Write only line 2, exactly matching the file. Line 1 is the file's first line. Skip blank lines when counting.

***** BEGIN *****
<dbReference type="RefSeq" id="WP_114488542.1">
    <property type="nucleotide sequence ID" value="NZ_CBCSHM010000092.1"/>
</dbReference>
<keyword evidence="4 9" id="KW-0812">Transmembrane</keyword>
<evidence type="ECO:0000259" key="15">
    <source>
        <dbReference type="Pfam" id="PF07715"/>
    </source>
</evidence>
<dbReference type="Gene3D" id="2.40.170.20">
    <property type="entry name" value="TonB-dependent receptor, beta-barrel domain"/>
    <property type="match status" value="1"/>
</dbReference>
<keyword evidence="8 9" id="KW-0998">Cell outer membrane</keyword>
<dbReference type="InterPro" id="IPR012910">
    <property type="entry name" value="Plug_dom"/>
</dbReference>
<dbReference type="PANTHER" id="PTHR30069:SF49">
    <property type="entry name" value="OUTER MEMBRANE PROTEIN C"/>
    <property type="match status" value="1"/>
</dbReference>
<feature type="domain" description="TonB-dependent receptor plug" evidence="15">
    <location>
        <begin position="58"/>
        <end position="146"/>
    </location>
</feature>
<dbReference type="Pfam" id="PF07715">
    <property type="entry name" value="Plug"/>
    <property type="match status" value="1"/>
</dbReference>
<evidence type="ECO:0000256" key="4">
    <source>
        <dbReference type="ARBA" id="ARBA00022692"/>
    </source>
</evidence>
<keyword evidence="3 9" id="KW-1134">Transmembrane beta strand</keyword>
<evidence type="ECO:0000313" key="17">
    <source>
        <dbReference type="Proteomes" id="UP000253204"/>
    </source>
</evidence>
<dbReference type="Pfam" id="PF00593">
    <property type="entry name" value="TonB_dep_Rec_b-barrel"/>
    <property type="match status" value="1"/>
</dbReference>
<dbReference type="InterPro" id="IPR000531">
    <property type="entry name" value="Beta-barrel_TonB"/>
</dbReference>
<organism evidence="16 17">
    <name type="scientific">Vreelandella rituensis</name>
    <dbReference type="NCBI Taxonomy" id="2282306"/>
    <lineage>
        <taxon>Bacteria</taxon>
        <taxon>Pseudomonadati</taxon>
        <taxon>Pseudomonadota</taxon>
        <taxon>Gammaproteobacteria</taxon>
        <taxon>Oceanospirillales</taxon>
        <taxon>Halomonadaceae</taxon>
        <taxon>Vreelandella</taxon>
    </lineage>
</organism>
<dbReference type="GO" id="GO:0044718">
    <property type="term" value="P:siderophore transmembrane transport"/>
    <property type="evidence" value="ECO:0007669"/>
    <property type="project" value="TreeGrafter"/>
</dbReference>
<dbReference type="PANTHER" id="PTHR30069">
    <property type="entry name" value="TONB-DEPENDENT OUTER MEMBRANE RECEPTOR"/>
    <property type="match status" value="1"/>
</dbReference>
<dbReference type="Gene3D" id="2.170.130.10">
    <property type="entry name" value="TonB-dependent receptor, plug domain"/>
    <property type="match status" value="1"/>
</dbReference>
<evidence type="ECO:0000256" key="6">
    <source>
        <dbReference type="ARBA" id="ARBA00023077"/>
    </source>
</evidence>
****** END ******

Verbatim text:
    <property type="nucleotide sequence ID" value="NZ_CBCSHM010000092.1"/>